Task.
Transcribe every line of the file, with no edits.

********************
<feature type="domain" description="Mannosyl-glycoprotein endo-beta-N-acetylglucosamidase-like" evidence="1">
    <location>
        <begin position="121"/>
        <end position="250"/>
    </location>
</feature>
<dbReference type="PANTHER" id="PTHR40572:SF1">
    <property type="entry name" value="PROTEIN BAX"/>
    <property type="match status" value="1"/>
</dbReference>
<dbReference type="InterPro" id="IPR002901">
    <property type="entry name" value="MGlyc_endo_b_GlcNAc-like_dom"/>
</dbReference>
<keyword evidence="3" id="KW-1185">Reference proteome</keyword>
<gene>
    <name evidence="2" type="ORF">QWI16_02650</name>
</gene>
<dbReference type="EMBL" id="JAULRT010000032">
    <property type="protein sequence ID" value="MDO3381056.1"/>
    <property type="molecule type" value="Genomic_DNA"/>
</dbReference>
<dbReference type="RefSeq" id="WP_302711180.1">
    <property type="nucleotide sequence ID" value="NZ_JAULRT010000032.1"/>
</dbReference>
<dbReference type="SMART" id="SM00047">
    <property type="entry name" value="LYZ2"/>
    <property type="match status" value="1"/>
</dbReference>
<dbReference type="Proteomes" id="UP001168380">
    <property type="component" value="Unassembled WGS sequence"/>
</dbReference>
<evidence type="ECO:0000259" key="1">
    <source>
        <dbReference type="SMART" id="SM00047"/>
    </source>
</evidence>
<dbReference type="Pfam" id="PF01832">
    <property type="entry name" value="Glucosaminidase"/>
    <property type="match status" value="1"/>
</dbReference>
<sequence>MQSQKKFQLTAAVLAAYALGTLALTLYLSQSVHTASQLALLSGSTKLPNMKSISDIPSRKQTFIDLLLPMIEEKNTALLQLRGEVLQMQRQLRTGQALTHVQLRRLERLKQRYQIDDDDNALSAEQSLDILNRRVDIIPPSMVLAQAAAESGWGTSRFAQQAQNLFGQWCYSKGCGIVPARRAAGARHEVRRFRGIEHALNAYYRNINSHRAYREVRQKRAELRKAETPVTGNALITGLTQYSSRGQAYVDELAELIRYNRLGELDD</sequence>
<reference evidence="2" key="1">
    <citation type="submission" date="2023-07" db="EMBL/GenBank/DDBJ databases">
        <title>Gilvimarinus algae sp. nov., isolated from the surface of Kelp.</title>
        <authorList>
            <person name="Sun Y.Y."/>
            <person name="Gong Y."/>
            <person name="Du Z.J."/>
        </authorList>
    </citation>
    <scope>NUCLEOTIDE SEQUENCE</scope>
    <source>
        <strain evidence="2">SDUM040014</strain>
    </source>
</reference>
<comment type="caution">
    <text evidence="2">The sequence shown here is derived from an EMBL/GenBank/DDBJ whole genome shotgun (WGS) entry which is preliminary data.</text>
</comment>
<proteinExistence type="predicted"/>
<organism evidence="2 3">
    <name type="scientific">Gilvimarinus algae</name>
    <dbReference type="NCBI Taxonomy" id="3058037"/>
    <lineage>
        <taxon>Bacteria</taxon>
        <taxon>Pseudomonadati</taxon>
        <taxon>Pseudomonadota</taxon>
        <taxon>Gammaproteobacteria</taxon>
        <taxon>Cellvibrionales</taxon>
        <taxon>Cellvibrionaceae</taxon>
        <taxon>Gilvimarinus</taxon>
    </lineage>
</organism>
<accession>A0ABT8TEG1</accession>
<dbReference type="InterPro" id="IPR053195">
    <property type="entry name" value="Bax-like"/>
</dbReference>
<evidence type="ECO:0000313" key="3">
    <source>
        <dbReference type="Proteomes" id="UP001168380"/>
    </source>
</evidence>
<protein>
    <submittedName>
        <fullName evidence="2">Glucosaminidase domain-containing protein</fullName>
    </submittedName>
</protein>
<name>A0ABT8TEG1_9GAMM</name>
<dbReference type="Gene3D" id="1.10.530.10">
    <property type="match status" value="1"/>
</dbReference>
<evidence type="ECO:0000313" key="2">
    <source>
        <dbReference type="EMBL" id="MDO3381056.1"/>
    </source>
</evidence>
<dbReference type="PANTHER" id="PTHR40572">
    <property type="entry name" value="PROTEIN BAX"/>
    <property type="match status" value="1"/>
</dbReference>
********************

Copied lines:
<feature type="domain" description="Mannosyl-glycoprotein endo-beta-N-acetylglucosamidase-like" evidence="1">
    <location>
        <begin position="121"/>
        <end position="250"/>
    </location>
</feature>
<dbReference type="PANTHER" id="PTHR40572:SF1">
    <property type="entry name" value="PROTEIN BAX"/>
    <property type="match status" value="1"/>
</dbReference>
<dbReference type="InterPro" id="IPR002901">
    <property type="entry name" value="MGlyc_endo_b_GlcNAc-like_dom"/>
</dbReference>
<keyword evidence="3" id="KW-1185">Reference proteome</keyword>
<gene>
    <name evidence="2" type="ORF">QWI16_02650</name>
</gene>
<dbReference type="EMBL" id="JAULRT010000032">
    <property type="protein sequence ID" value="MDO3381056.1"/>
    <property type="molecule type" value="Genomic_DNA"/>
</dbReference>
<dbReference type="RefSeq" id="WP_302711180.1">
    <property type="nucleotide sequence ID" value="NZ_JAULRT010000032.1"/>
</dbReference>
<dbReference type="SMART" id="SM00047">
    <property type="entry name" value="LYZ2"/>
    <property type="match status" value="1"/>
</dbReference>
<dbReference type="Proteomes" id="UP001168380">
    <property type="component" value="Unassembled WGS sequence"/>
</dbReference>
<evidence type="ECO:0000259" key="1">
    <source>
        <dbReference type="SMART" id="SM00047"/>
    </source>
</evidence>
<dbReference type="Pfam" id="PF01832">
    <property type="entry name" value="Glucosaminidase"/>
    <property type="match status" value="1"/>
</dbReference>
<sequence>MQSQKKFQLTAAVLAAYALGTLALTLYLSQSVHTASQLALLSGSTKLPNMKSISDIPSRKQTFIDLLLPMIEEKNTALLQLRGEVLQMQRQLRTGQALTHVQLRRLERLKQRYQIDDDDNALSAEQSLDILNRRVDIIPPSMVLAQAAAESGWGTSRFAQQAQNLFGQWCYSKGCGIVPARRAAGARHEVRRFRGIEHALNAYYRNINSHRAYREVRQKRAELRKAETPVTGNALITGLTQYSSRGQAYVDELAELIRYNRLGELDD</sequence>
<reference evidence="2" key="1">
    <citation type="submission" date="2023-07" db="EMBL/GenBank/DDBJ databases">
        <title>Gilvimarinus algae sp. nov., isolated from the surface of Kelp.</title>
        <authorList>
            <person name="Sun Y.Y."/>
            <person name="Gong Y."/>
            <person name="Du Z.J."/>
        </authorList>
    </citation>
    <scope>NUCLEOTIDE SEQUENCE</scope>
    <source>
        <strain evidence="2">SDUM040014</strain>
    </source>
</reference>
<comment type="caution">
    <text evidence="2">The sequence shown here is derived from an EMBL/GenBank/DDBJ whole genome shotgun (WGS) entry which is preliminary data.</text>
</comment>
<proteinExistence type="predicted"/>
<organism evidence="2 3">
    <name type="scientific">Gilvimarinus algae</name>
    <dbReference type="NCBI Taxonomy" id="3058037"/>
    <lineage>
        <taxon>Bacteria</taxon>
        <taxon>Pseudomonadati</taxon>
        <taxon>Pseudomonadota</taxon>
        <taxon>Gammaproteobacteria</taxon>
        <taxon>Cellvibrionales</taxon>
        <taxon>Cellvibrionaceae</taxon>
        <taxon>Gilvimarinus</taxon>
    </lineage>
</organism>
<accession>A0ABT8TEG1</accession>
<dbReference type="InterPro" id="IPR053195">
    <property type="entry name" value="Bax-like"/>
</dbReference>
<evidence type="ECO:0000313" key="3">
    <source>
        <dbReference type="Proteomes" id="UP001168380"/>
    </source>
</evidence>
<protein>
    <submittedName>
        <fullName evidence="2">Glucosaminidase domain-containing protein</fullName>
    </submittedName>
</protein>
<name>A0ABT8TEG1_9GAMM</name>
<dbReference type="Gene3D" id="1.10.530.10">
    <property type="match status" value="1"/>
</dbReference>
<evidence type="ECO:0000313" key="2">
    <source>
        <dbReference type="EMBL" id="MDO3381056.1"/>
    </source>
</evidence>
<dbReference type="PANTHER" id="PTHR40572">
    <property type="entry name" value="PROTEIN BAX"/>
    <property type="match status" value="1"/>
</dbReference>